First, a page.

Young people looking to buy their first home could be offered a further helping hand under controversial plans unveiled by Nick Clegg.
The Deputy Prime Minister wants to see more people step onto the property ladder and intends to let those struggling to raise the money for a deposit unlock their parents' retirement funds to help secure a mortgage.
Hundreds of thousands of people would be eligible for the arrangements, which are expected to be in operation by 2015.
Mr Clegg unveiled the plans on the second day of the Lib Dems' autumn conference in Brighton, during which he also took a thinly-veiled swipe at Chancellor George Osborne, insisting the junior coalition partner would block "wild" Tory calls for £10 billion more to be slashed from the welfare budget.
"We have thousands of young people who are desperate to get their feet on the first rung of the property ladder but deposits have doubled and the number of young people asking help from family members has doubled," he said.
"We (the Government) are going to work out ways in which parents and grandparents who want to help their children and grandchildren buy a property of their own, we are going to allow those parents and grandparents to act as a guarantee, if you like, so their youngsters... can take out a deposit and buy a home."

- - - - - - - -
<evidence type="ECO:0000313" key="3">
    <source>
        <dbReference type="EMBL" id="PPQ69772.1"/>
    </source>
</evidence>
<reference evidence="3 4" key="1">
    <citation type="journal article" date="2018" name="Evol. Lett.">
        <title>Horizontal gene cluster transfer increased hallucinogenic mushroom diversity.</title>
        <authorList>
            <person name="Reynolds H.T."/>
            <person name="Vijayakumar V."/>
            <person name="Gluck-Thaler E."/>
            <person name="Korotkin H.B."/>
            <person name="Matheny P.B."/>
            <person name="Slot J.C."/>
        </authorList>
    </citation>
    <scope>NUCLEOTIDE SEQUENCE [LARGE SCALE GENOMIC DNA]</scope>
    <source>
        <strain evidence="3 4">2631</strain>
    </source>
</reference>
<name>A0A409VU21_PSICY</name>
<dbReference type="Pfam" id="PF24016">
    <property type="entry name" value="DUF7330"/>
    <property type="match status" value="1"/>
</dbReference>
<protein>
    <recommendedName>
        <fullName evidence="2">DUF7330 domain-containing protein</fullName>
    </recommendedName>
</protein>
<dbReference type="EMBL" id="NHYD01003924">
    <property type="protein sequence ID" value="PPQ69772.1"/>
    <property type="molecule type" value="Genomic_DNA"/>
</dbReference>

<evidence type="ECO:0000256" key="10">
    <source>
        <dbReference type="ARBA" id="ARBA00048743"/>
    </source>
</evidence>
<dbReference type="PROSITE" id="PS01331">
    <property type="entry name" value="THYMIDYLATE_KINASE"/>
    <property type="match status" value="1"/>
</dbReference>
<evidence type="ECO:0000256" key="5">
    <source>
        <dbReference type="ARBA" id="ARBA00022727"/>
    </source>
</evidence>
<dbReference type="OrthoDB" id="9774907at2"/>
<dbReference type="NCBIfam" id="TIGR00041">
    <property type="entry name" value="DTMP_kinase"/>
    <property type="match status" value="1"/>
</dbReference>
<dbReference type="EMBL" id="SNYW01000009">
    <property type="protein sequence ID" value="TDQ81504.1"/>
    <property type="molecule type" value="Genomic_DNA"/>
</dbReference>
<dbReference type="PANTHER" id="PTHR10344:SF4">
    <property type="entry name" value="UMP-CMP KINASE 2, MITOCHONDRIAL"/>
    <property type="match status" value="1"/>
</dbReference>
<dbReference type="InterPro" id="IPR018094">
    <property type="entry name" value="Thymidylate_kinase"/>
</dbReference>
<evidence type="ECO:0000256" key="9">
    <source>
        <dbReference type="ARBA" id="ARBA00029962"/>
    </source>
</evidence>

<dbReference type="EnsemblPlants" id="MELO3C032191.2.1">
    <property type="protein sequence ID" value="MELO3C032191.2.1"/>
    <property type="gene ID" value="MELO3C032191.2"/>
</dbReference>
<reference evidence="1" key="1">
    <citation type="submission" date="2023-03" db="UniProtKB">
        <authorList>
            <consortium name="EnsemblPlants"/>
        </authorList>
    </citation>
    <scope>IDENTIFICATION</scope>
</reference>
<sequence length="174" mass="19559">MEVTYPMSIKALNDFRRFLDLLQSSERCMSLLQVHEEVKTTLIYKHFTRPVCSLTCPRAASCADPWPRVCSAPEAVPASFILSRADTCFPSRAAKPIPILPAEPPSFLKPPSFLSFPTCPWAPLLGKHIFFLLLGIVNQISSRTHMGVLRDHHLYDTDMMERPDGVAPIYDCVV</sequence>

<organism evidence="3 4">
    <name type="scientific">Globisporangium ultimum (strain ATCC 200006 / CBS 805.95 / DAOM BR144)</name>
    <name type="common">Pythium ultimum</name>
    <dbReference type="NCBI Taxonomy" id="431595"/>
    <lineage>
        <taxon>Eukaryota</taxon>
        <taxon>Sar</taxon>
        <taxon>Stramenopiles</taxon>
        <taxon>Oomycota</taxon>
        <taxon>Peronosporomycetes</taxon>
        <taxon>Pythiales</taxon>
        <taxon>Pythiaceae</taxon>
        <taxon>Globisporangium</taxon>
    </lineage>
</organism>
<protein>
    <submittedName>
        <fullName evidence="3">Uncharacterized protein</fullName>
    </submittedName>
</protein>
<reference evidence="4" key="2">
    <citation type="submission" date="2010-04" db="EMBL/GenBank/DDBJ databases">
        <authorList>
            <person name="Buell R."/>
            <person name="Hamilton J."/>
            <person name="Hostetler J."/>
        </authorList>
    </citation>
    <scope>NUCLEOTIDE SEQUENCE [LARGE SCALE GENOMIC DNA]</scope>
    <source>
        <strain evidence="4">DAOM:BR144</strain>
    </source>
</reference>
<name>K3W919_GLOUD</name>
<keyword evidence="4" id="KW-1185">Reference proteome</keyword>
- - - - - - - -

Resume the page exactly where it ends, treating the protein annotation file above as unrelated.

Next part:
How does it work?
Details of the scheme are yet to be finalised, but it would see the lump sum element of pensions used as collateral for raising home loans. This would then potentially free up more cash for young people, which could be used to cover things like upfront costs when moving.
However, if a child defaults on mortgage repayments then parents or grandparents will lose their lump sum, although the rest of their retirement fund would not be affected.
This has resulted in some experts raising concerns about the proposals, stating it risks leaving people short and worse off when they retire.
When it comes to helping people buy a new property, the NewBuy Guarantee scheme is proving to be quite successful.
It gives home buyers with smaller deposits a helping hand to buy a newbuild property and already has 1,500 reservations, despite the fact it has only been up and running for six months.
First-time buyers and home movers can therefore purchase a home with as little as a 5% deposit.
More than 30 builders now sell homes using NewBuy and a sixth lender, Aldermore, recently started offering NewBuy mortgages alongside Halifax, Santander, Natwest, Nationwide and Barclays.